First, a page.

The next step is to open the template form, frmMenuDynamic, in design view as an icon, so that it’s as unobtrusive as possible. I experimented with a variety of approaches to this step–hiding the template form while it’s being built, for example. However, the form must be made visible at some point in order to save it as the new menu. After experimenting with several options, I decided opening it as an icon was the least intrusive way to do that:

I’m ready now to begin adding menu items. The first step is to open the menu table and count the menu items in it. I’ve used DAO but you could use ADO just as easily:

Next, I position the first label to hold a menu item by putting it in the upper left corner of the form:

Then, a For… loop steps through each record in the menu table, creating one label on the menu for each record, using the CreateControl method. The loop starts at 0 because index values for controls on a form are zero-based–that is, the first control has an index of “0”. The labels themselves are named Cmd(i), with the maximum value of i being the number of labels on the form minus one. The label captions themselves are taken from the ItemText field of the menu table:

During testing I found that the SizeToFit method of a label (which is supposed to make the label big enough to hold its text) isn’t reliable if the default width of a control is narrower than its contents. I set the label’s width to 2 inches as a workaround to ensure the label resizes correctly:

The conditional in the next section of the function checks the object type of the current label to see whether it needs to create a hyperlink address (for links to external URLs or e-mail addresses) or a hyperlink subaddress (for internal links to forms, reports, and so on):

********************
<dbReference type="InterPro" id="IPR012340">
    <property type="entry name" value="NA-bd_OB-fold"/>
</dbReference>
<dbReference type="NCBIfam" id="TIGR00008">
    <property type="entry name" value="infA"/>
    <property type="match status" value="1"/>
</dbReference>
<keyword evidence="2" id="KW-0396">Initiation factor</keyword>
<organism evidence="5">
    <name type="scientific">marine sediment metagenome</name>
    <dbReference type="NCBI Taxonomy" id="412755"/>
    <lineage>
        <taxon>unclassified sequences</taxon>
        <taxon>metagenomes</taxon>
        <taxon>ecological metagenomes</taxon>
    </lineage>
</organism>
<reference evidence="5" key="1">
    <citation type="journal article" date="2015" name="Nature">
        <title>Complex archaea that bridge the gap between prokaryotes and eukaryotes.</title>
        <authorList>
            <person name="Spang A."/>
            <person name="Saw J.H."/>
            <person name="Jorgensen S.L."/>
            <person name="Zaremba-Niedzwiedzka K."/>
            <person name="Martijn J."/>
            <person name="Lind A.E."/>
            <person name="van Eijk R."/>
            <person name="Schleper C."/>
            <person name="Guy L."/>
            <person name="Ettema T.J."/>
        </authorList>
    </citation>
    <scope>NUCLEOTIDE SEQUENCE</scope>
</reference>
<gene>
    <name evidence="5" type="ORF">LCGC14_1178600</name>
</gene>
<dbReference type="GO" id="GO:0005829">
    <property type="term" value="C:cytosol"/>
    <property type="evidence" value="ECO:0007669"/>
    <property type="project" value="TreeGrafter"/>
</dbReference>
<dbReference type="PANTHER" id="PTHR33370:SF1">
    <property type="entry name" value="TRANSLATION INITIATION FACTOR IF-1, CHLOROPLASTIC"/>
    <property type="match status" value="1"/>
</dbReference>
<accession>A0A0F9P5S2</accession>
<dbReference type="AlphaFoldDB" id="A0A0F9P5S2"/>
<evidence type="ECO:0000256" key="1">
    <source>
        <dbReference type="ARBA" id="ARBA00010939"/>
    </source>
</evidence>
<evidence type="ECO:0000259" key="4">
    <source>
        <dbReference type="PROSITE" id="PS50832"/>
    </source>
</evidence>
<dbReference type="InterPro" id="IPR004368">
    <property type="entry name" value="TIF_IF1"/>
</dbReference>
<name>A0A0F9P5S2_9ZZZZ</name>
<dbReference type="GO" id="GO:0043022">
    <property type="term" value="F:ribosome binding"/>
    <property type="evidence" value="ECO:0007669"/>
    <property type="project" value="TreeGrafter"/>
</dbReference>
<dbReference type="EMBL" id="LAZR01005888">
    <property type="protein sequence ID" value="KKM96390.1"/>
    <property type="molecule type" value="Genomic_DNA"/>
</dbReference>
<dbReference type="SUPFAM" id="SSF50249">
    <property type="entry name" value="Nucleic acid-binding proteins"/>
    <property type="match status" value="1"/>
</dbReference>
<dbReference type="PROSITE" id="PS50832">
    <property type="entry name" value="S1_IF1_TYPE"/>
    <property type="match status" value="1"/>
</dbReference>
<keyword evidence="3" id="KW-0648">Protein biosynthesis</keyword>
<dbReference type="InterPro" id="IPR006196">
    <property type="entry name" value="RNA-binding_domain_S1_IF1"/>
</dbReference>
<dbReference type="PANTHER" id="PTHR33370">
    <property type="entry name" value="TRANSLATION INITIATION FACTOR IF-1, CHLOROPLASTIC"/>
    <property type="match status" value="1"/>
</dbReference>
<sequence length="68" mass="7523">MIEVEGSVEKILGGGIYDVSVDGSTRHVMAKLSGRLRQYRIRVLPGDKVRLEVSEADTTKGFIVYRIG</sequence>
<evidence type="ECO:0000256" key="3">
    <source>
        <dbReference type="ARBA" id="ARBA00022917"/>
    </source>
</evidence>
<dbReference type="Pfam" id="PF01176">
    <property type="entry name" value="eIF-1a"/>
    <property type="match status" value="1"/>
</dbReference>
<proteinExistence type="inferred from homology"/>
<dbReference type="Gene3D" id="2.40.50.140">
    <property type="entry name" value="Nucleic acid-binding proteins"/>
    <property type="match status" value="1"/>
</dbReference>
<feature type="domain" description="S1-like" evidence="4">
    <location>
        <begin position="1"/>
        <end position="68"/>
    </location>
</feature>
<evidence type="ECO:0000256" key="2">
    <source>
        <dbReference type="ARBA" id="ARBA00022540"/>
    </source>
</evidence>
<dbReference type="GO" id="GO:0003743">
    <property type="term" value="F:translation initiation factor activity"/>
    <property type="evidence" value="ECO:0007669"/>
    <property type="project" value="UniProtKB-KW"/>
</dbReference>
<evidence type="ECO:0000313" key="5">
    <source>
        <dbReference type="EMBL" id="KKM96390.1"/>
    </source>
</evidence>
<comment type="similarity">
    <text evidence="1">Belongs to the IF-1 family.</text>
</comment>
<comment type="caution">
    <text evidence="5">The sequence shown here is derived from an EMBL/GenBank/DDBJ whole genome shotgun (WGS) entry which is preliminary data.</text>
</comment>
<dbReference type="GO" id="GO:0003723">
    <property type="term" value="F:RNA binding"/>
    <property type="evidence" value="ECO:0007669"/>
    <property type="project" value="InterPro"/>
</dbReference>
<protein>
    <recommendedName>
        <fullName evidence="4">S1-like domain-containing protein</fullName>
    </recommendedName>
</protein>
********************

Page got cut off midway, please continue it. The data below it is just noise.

However, internal links to forms or reports must be set in the hyperlink SubAddress property:

Just to finish off the process (and to provide the user with some onscreen help), I create a screen tip for the control:

With the next control ready, it’s time to determine whether to leave it in place or move it down to a new row. If adding the label would extend the menu past the pre-determined width of the menu form, I have to move the item. Otherwise, it stays where it is. At this point in the process, the value of intLabelX is still equal to the left edge of the previous control (or 0 if I’m still building the first label). If intLabelX plus the width of the current control is greater than the maximum permissible menu width, intMenuWidth, I know the menu could be too wide to fit on the screen, so that control has to move down a row on the menu. Therefore, intLabelX is reset to 0 (the left edge of the form), and intLabelY, which is the top edge of the control, is set to the default height of the control, plus the previous value of intLabelY. That is to say, the new label is at the lower edge of the labels on the previous row: